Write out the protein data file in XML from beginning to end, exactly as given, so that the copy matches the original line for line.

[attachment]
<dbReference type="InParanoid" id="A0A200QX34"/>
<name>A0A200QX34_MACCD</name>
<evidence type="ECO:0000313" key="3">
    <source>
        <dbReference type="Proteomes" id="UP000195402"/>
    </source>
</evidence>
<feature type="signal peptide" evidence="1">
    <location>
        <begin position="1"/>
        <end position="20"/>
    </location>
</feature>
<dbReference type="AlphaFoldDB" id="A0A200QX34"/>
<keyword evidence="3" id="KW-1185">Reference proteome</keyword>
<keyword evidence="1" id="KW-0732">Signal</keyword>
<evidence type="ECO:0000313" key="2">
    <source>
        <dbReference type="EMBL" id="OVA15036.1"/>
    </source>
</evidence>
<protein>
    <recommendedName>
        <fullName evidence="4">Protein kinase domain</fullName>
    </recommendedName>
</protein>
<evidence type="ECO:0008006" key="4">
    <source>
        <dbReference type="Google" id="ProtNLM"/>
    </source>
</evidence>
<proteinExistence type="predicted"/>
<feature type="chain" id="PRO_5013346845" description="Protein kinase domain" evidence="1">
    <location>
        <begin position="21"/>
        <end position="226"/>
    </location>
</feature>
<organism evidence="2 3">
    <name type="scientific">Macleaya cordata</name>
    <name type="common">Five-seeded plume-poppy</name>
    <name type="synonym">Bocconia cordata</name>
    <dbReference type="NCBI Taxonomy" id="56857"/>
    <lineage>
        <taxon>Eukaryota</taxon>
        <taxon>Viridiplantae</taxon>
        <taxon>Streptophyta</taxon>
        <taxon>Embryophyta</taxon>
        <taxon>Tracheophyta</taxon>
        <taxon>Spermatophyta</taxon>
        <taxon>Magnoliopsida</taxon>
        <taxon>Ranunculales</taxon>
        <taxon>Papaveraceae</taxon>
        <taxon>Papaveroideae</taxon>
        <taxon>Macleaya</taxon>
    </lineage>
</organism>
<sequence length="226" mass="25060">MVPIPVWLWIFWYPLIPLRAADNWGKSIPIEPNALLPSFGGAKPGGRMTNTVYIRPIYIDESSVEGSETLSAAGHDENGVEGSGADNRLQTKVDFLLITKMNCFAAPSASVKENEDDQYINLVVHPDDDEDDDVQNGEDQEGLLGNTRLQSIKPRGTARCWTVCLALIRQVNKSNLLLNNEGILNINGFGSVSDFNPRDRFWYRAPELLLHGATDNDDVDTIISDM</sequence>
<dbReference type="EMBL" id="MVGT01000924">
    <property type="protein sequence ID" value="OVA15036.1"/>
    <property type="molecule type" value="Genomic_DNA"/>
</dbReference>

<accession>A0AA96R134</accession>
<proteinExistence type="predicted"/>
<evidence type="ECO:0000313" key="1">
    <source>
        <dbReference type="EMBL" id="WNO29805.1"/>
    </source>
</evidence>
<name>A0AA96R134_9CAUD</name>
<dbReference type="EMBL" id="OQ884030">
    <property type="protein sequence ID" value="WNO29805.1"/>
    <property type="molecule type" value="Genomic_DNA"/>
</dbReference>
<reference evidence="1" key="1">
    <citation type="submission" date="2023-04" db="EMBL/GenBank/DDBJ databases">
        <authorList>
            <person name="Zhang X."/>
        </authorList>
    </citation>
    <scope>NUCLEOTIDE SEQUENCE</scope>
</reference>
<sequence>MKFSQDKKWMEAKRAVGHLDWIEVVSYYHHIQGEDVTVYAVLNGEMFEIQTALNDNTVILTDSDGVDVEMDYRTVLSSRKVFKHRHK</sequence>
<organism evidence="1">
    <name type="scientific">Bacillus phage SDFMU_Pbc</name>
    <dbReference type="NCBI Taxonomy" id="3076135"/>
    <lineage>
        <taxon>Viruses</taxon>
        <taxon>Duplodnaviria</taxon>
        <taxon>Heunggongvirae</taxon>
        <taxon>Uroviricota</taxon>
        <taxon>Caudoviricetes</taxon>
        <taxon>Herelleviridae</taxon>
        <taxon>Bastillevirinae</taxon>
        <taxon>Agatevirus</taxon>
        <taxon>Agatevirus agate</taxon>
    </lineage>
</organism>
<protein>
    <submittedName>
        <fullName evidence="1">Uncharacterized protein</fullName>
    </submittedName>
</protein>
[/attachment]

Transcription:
<dbReference type="InParanoid" id="A0A200QX34"/>
<name>A0A200QX34_MACCD</name>
<evidence type="ECO:0000313" key="3">
    <source>
        <dbReference type="Proteomes" id="UP000195402"/>
    </source>
</evidence>
<feature type="signal peptide" evidence="1">
    <location>
        <begin position="1"/>
        <end position="20"/>
    </location>
</feature>
<dbReference type="AlphaFoldDB" id="A0A200QX34"/>
<keyword evidence="3" id="KW-1185">Reference proteome</keyword>
<keyword evidence="1" id="KW-0732">Signal</keyword>
<evidence type="ECO:0000313" key="2">
    <source>
        <dbReference type="EMBL" id="OVA15036.1"/>
    </source>
</evidence>
<protein>
    <recommendedName>
        <fullName evidence="4">Protein kinase domain</fullName>
    </recommendedName>
</protein>
<evidence type="ECO:0008006" key="4">
    <source>
        <dbReference type="Google" id="ProtNLM"/>
    </source>
</evidence>
<proteinExistence type="predicted"/>
<feature type="chain" id="PRO_5013346845" description="Protein kinase domain" evidence="1">
    <location>
        <begin position="21"/>
        <end position="226"/>
    </location>
</feature>
<organism evidence="2 3">
    <name type="scientific">Macleaya cordata</name>
    <name type="common">Five-seeded plume-poppy</name>
    <name type="synonym">Bocconia cordata</name>
    <dbReference type="NCBI Taxonomy" id="56857"/>
    <lineage>
        <taxon>Eukaryota</taxon>
        <taxon>Viridiplantae</taxon>
        <taxon>Streptophyta</taxon>
        <taxon>Embryophyta</taxon>
        <taxon>Tracheophyta</taxon>
        <taxon>Spermatophyta</taxon>
        <taxon>Magnoliopsida</taxon>
        <taxon>Ranunculales</taxon>
        <taxon>Papaveraceae</taxon>
        <taxon>Papaveroideae</taxon>
        <taxon>Macleaya</taxon>
    </lineage>
</organism>
<sequence length="226" mass="25060">MVPIPVWLWIFWYPLIPLRAADNWGKSIPIEPNALLPSFGGAKPGGRMTNTVYIRPIYIDESSVEGSETLSAAGHDENGVEGSGADNRLQTKVDFLLITKMNCFAAPSASVKENEDDQYINLVVHPDDDEDDDVQNGEDQEGLLGNTRLQSIKPRGTARCWTVCLALIRQVNKSNLLLNNEGILNINGFGSVSDFNPRDRFWYRAPELLLHGATDNDDVDTIISDM</sequence>
<dbReference type="EMBL" id="MVGT01000924">
    <property type="protein sequence ID" value="OVA15036.1"/>
    <property type="molecule type" value="Genomic_DNA"/>
</dbReference>

<accession>A0AA96R134</accession>
<proteinExistence type="predicted"/>
<evidence type="ECO:0000313" key="1">
    <source>
        <dbReference type="EMBL" id="WNO29805.1"/>
    </source>
</evidence>
<name>A0AA96R134_9CAUD</name>
<dbReference type="EMBL" id="OQ884030">
    <property type="protein sequence ID" value="WNO29805.1"/>
    <property type="molecule type" value="Genomic_DNA"/>
</dbReference>
<reference evidence="1" key="1">
    <citation type="submission" date="2023-04" db="EMBL/GenBank/DDBJ databases">
        <authorList>
            <person name="Zhang X."/>
        </authorList>
    </citation>
    <scope>NUCLEOTIDE SEQUENCE</scope>
</reference>
<sequence>MKFSQDKKWMEAKRAVGHLDWIEVVSYYHHIQGEDVTVYAVLNGEMFEIQTALNDNTVILTDSDGVDVEMDYRTVLSSRKVFKHRHK</sequence>
<organism evidence="1">
    <name type="scientific">Bacillus phage SDFMU_Pbc</name>
    <dbReference type="NCBI Taxonomy" id="3076135"/>
    <lineage>
        <taxon>Viruses</taxon>
        <taxon>Duplodnaviria</taxon>
        <taxon>Heunggongvirae</taxon>
        <taxon>Uroviricota</taxon>
        <taxon>Caudoviricetes</taxon>
        <taxon>Herelleviridae</taxon>
        <taxon>Bastillevirinae</taxon>
        <taxon>Agatevirus</taxon>
        <taxon>Agatevirus agate</taxon>
    </lineage>
</organism>
<protein>
    <submittedName>
        <fullName evidence="1">Uncharacterized protein</fullName>
    </submittedName>
</protein>